Before this year's London elections Cameron and Osborne let it be known that when Boris joined them for a private dinner in Downing Street, just months before he was due to face the voters of London, they asked to hear his plans for the looming battle with Livingstone. What they heard — a bit of bluster and a very thin policy prospectus — horrified the prime minister and chancellor. There is a certain irony in the architects of the Conservative party's inept, but very expensive, campaign for the 2010 general election accusing Boris of lacking any clear worldview or retail offer, in the policy jargon. But is there really any more to him than funny speeches and a hunger for power?
"I have no idea what he believes in other than himself," says a prominent Conservative. Above all it is clear that Boris believes himself to be a man of destiny. In the mid-1930s the prospect of Winston Churchill becoming prime minister was not taken seriously until circumstances changed. Boris, says a sympathiser, sees it in similar though less dramatic terms, and one must hope fervently that any moment of destiny does not include the need for military conflict. But it is perfectly possible that Boris's run for the Tory leadership in the middle of this decade would coincide with Britain attempting to work out, after the eurozone crisis, what a redrawn relationship with Europe will look like. To Boris, the idea of Britain as great global trading nation which has good but much less restrictive relations with Europe is appealing. That may be where British public opinion ends up too.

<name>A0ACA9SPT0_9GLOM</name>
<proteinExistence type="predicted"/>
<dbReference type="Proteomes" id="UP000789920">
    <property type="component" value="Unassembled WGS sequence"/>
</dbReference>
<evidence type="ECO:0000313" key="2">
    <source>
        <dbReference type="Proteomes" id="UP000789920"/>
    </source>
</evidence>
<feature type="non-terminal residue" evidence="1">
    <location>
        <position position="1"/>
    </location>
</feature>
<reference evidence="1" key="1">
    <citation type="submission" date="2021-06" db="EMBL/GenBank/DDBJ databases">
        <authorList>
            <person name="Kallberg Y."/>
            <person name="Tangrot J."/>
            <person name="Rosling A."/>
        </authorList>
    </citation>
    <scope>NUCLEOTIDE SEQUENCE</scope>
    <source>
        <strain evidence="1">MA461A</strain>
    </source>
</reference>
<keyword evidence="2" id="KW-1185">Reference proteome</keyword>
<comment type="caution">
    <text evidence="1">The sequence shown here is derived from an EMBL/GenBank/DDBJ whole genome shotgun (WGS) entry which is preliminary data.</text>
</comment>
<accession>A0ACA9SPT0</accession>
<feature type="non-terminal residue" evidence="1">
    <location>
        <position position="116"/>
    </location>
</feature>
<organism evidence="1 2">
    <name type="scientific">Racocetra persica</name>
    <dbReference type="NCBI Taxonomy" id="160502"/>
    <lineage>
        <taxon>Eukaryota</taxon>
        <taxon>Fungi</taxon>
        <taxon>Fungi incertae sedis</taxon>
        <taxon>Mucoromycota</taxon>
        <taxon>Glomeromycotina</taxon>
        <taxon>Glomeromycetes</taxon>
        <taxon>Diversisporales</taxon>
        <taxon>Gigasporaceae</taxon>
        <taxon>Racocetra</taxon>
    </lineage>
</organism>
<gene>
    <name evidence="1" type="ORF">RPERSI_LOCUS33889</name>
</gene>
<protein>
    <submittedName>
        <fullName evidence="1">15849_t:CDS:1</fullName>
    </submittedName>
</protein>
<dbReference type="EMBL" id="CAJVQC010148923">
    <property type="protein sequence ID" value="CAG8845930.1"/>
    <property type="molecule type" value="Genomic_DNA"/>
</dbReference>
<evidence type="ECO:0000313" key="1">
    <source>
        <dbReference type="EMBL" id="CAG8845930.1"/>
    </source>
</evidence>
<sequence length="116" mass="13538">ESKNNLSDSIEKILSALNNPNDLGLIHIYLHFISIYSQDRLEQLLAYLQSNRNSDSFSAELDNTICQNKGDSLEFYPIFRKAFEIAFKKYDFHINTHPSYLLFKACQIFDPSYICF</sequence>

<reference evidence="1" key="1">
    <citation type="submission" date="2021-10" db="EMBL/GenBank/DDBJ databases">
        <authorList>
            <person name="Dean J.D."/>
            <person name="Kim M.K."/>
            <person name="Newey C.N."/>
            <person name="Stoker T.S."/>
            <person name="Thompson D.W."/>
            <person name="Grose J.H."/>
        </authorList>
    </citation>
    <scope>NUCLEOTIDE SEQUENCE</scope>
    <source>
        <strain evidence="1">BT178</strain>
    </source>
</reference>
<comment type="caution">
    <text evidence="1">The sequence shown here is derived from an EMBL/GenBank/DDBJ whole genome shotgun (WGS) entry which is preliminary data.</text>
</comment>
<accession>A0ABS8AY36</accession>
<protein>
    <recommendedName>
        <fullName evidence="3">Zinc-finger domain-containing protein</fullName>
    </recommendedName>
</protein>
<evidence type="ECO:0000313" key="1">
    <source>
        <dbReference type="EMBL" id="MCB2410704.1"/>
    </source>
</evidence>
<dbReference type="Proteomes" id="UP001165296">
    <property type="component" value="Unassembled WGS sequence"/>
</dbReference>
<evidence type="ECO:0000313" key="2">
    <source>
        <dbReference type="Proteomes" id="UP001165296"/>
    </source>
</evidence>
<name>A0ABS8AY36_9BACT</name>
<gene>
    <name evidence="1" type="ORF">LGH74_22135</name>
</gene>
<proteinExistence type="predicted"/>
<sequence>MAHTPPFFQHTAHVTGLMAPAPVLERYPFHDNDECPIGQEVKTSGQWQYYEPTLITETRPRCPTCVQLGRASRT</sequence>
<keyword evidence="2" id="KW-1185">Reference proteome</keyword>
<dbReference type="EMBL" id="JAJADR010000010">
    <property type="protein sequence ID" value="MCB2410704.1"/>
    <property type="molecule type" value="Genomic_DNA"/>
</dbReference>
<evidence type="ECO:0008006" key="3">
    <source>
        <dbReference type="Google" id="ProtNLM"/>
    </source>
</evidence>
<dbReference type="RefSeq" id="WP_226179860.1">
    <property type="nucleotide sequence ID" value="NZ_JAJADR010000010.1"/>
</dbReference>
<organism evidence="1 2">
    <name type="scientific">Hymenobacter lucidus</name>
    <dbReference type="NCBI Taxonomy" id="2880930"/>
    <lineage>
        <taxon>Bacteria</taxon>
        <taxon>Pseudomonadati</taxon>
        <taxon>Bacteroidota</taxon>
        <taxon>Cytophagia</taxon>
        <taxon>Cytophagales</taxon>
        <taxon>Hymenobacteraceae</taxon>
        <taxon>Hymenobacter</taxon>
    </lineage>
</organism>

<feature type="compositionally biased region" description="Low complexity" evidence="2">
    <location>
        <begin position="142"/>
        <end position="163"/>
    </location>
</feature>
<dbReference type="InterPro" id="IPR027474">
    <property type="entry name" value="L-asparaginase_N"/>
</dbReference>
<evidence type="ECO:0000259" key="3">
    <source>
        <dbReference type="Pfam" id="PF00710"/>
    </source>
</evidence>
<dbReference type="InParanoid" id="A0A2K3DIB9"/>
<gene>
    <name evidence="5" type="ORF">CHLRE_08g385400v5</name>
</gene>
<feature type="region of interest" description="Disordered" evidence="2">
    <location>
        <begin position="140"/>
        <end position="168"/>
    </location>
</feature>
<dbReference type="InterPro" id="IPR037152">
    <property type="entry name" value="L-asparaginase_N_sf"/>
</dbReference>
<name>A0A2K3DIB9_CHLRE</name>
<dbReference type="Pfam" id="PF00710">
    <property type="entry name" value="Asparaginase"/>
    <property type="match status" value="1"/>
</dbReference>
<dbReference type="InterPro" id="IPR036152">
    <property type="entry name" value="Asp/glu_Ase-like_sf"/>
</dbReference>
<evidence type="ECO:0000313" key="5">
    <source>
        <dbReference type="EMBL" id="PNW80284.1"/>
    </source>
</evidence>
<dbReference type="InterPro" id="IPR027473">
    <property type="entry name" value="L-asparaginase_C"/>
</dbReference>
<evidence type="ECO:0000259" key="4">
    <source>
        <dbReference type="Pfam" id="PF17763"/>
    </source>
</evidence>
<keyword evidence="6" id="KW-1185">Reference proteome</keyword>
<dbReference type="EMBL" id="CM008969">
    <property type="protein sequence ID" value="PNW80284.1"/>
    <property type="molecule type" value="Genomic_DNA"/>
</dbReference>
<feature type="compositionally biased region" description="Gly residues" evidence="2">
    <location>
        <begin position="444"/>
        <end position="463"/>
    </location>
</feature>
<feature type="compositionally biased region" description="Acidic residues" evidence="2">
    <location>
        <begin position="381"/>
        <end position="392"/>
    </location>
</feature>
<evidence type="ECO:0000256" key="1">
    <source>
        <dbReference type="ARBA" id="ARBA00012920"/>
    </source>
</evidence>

The most appealing aspect of Boris Johnson's credo is his view of government. It seems Rooseveltian (Teddy, not FDR) in its conception, something he shares with Michael Gove. Too many modern Conservatives now sound as though they hate government and all its works. Even if the state is shrunk, as it must be to create the space for private endeavour to flourish, there will still be a lot of government. Must it be talked of in abusive or wholly negative terms?
Johnson is a free-marketeer but he is also comfortable with government using its clout to order large projects which are Victorian in the scope of their ambition. Instead of wasting years on Heathrow, and making life intolerable for those living in south-west London, he thinks it would be far better to create the best airport in the world with four, five or six runways and fast rail links into London from the edge of the Thames estuary. "Boris Island", which is much more likely to involve building on the coast than the construction of a new island, dwarfs David Cameron's rather limited plan to take 25 minutes off the journey time between Birmingham and London with a high-speed train line. "We have to have a new airport" he told New York magazine. "One of the only reasons I want to assume supreme power in England is to make sure that happens — for God's sake, don't quote me saying that."
As with everything involving Johnson there is a large element of risk involved. He may yet exceed the voters' capacity for amusement. His timings may be derailed by another economic crisis or the emergence of a strong Conservative rival. But don't bet against Boris.
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